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Photography Tips for Shooting in the Field

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“Cold is not a problem for photography equipment. You just need to follow two simple rules: first, keep a spare battery in a warm pocket, and second, before bringing your camera into a warm environment, pack it away to prevent condensation. Rain is much more difficult to deal with, not just because the equipment can break – modern cameras have rather good water protection – but because raindrops can get on the front of the lens. Telephoto lenses are usually protected by their hoods, but only an umbrella can help when using a wide-angle lens.” –  Vladimir Medvedev (via Photography Week)

Shooting people

“I often shoot from a tripod, which is different from a lot of reportage photographers. I shoot in low light, so I’m using longer exposures: that’s one reason I like to have a frame, and for things to come into the frame, rather than searching fro pictures. I don’t like to have a camera in my face getting in the way of me and the subject either. I like to directly engage with the sitter when shooting portraits.” – Sam Barker

“Preconceive your picture. This is almost the most important part of portrait photography. I nearly always know what feel I want from the sitter before they arrive. Always give yourself at least half an hour to set up before the sitter arrives – try to insist on this. Then it’s just a matter of sussing out what mood the sitter’s in; whether to have a bit of a laugh or to be very business-like and get the job done quickly.” – Sam Barker

“When shooting portraits, if you can choose a face, go for one with symmetry, and good eyes and bone structure. Learn to look properly at faces, as it’s not always immediately obvious who’s photogenic.” – Robert Wilson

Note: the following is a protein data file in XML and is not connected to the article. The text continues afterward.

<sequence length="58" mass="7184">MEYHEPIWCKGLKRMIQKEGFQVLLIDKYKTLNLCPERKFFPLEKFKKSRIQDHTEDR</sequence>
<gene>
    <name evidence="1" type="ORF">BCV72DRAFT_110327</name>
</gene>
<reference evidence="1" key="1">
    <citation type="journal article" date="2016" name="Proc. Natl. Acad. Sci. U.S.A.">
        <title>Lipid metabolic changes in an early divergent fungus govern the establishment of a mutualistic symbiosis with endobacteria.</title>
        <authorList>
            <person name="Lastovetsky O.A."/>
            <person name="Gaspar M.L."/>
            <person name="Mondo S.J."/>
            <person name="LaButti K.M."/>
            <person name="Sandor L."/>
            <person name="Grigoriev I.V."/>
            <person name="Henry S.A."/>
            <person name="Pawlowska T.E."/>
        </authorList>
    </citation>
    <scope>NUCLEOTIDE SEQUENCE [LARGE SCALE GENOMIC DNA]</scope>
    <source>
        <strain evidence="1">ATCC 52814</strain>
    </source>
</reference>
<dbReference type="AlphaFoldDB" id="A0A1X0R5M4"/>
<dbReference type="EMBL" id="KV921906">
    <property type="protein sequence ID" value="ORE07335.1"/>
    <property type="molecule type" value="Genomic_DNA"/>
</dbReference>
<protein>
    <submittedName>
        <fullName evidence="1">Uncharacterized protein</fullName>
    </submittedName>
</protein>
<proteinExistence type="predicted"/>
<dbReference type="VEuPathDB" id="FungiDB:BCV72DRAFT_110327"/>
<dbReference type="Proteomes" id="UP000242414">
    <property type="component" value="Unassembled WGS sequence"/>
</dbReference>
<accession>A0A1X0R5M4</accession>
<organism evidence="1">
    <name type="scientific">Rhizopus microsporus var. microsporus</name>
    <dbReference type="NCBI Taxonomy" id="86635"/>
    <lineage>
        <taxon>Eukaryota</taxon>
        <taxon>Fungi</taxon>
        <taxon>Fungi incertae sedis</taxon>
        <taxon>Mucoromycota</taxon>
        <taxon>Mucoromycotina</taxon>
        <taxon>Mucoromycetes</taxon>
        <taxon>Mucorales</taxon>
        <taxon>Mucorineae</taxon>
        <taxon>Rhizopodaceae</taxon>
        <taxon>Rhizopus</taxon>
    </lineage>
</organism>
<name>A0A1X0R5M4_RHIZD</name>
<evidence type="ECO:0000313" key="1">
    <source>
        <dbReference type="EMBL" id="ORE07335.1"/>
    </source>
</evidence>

“Develop a relationship with your subject – concentrate on them, not the camera. Make sure you set things up so you can do this.” – Annabel Williams

“Immerse yourself in a story or theme; get to know your subjects. If it’s a holiday you want, do something else.” – Dominic Nahr

“You can’t get on with everyone, and everyone’s different, but for me, taking a good portrait shouldn’t be a battle. You don’t want to come across as a threat; you want your subjects to let go of their worries and defences, so as to reveal their true selves.“ – Lorenzo Agius

“Get to know your subject. Talk to them, as you really can’t work without them.” – Lorenzo Agius

“There’s no real secret technique for taking photographs of people close up. Spending time with them is the essential thing to do. Do that, and people will warm to you. It’s also very important to learn any social customs and traditions. Working in intimate situations, you need to factor in a lot of time for discovering each other. I like to explain my intentions from the outset – and if you need an interpreter, try to chose someone who lives in the same place and knows the culture. Failing that, I will often sketch out what I intend to shoot to help convey my intentions.” – Alessandra Meniconzi (via Photography Week)

“The key is not to think of them as strangers, but rather as fellow human beings you have not yet met. Smile and try to communicate and engage with them. Of course, the other option is to stay hidden and ‘steal their soul’ from a distance with a long lens…” – Basil Pao

“For me, approaching potential subjects in a relaxed, friendly and authoritative way usually works. If you’re confident about what you’d like to achieve and explain the project openly, 99 percent of people agree.” –  Jonathan Daniel Pryce

“I’m always careful to work with guides who can communicate warmly and openly with my subjects, and the sitting is always a collaboration. I don’t photograph anyone who is not comfortable with the proposal, and I always agree a fee in advance with them for pictures.” – John Kenny

Shooting events

Sports Photography Tips: how to shoot low light events